Something wonderful debuts in Topsham on June 2. It’s a new, 12 acre town park at the Head of Tide on the Cathance River. A day of festivities is planned to inaugurate the new park. (To get there, go out Middlesex Road — Route 24 — in Topsham, turn left on Cathance Road and go a little over a mile to the parking area at the new park.)

The park includes a spectacular waterfall, a picnic area with a covered pavilion, open spaces to swim, fish, watch birds or simply lie in the grass. There’s a trail that leads back along the river to the Cathance River Preserve where the Cathance River Education Alliance (CREA) has its Ecology Center. There’s a hand-carry access point for canoes and kayaks that allows one to paddle upstream or down.

The falls at Head of Tide on the Cathance River are among the most beautiful places in Topsham. The new park will provide enjoyment for all of us for years to come. Surprisingly, it is Topsham’s first park on the Cathance River — perhaps even its first park on any of the several rivers that pass through and by Topsham.

As we enjoy the park, it is worth noting how this park came to be. Who made it happen and how? There are lessons for the future in the Head of Tide story.

It wasn’t simply the doing of the town government, though they played a key role. It wasn’t simply the work of private individuals, though they played a key role. And it wasn’t simply the result of community organizations, though they, too, played a key role. It was the efforts of all these and many people, working together, that made Head of Tide possible.

Not so long ago, the Head of Tide was a decaying collection of buildings, an eyesore, really. Once the site became available, it might well have become a private development, perhaps a collection of townhouses.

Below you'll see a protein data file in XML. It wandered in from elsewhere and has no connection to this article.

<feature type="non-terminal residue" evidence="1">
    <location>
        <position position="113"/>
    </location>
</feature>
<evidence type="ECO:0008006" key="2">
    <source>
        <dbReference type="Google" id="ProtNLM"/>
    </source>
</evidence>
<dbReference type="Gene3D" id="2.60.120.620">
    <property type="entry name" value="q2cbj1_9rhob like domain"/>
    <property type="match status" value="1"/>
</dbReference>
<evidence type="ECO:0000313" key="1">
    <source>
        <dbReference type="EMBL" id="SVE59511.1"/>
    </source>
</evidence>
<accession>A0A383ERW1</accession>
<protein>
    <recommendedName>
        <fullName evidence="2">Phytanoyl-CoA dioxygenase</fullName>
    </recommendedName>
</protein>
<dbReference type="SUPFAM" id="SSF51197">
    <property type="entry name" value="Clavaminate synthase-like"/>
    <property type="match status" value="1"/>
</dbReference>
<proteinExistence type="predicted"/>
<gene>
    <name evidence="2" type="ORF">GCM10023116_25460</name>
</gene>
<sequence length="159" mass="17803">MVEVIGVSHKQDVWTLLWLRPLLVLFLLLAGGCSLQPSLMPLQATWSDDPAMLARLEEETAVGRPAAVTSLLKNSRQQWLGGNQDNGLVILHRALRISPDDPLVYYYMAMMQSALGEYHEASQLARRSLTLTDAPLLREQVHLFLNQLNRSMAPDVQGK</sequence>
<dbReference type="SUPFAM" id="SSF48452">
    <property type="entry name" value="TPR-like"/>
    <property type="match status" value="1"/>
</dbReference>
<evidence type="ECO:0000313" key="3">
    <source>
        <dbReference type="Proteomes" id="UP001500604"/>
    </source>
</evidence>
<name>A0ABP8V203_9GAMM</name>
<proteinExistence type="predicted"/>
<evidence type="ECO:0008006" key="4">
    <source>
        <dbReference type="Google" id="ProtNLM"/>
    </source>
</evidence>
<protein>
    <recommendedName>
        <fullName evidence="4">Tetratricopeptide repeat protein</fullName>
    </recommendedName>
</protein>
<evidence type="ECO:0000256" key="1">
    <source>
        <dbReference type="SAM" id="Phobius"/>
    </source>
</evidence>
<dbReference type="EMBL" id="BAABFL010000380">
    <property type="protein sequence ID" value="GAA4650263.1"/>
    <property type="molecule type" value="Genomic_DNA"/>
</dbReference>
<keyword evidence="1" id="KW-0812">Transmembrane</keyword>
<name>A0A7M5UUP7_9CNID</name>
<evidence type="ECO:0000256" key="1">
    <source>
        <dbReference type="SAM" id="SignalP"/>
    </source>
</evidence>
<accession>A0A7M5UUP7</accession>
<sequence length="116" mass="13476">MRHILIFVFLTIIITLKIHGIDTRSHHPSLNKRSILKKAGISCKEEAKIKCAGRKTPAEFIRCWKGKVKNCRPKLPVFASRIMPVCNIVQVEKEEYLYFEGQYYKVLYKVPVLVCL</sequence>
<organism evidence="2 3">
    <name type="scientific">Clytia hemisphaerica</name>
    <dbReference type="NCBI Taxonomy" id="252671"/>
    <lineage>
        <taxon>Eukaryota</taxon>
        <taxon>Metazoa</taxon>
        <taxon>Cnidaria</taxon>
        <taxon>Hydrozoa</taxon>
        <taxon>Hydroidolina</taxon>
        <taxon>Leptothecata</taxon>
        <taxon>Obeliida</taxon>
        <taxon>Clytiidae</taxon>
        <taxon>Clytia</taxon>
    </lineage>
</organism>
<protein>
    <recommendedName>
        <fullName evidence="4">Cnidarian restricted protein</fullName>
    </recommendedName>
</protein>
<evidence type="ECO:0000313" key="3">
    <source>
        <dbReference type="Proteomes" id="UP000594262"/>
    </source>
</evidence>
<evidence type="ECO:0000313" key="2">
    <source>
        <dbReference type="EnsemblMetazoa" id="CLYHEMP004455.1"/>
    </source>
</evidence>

That might well have prevented public access or even view of the Head of Tide. But that’s not what happened.

The town of Topsham has a Conversation Commission that identifies natural areas in the town that we should strive to conserve. The Commission has done an excellent job of that, but the town has allocated no tax money to purchasing land for conservation. Striving to keep property taxes as low as possible, the town’s voters put their priorities on schools and roads, police and fire services. If we only looked to government, that might be the end of the story — a more disappointing end.

Instead, a landowner left her interest in the property to CREA. CREA drew the Brunswick Topsham Land Trust into the effort to preserve Head of Tide for public use. Town staff contributed their support and expertise. Topsham Development Inc., a town-supported not-for-profit purchased the land at Head of Tide on an interim basis while the Brunswick Topsham Land Trust raised the funds to reimburse Topsham Development. The Land Trust has donated the land to the town and will continue to hold a conservation easement on the property.

Many people were involved in this extraordinary chain of events. All deserve our thanks. It took a dozen years. It took vision, persistence and cooperation. As a fruit of all these efforts by individuals and organizations, public and private, we now have a park to enjoy.

There is more that we can do together if we will continue to have vision, persistence and cooperation. My hope is our next success will be a park in Topsham’s Lower Village providing public access, recreation and good views of the Androscoggin River.

Doug Bennett is a Topsham resident and a member of the Brunswick Topsham Land Trust Board of Directors.

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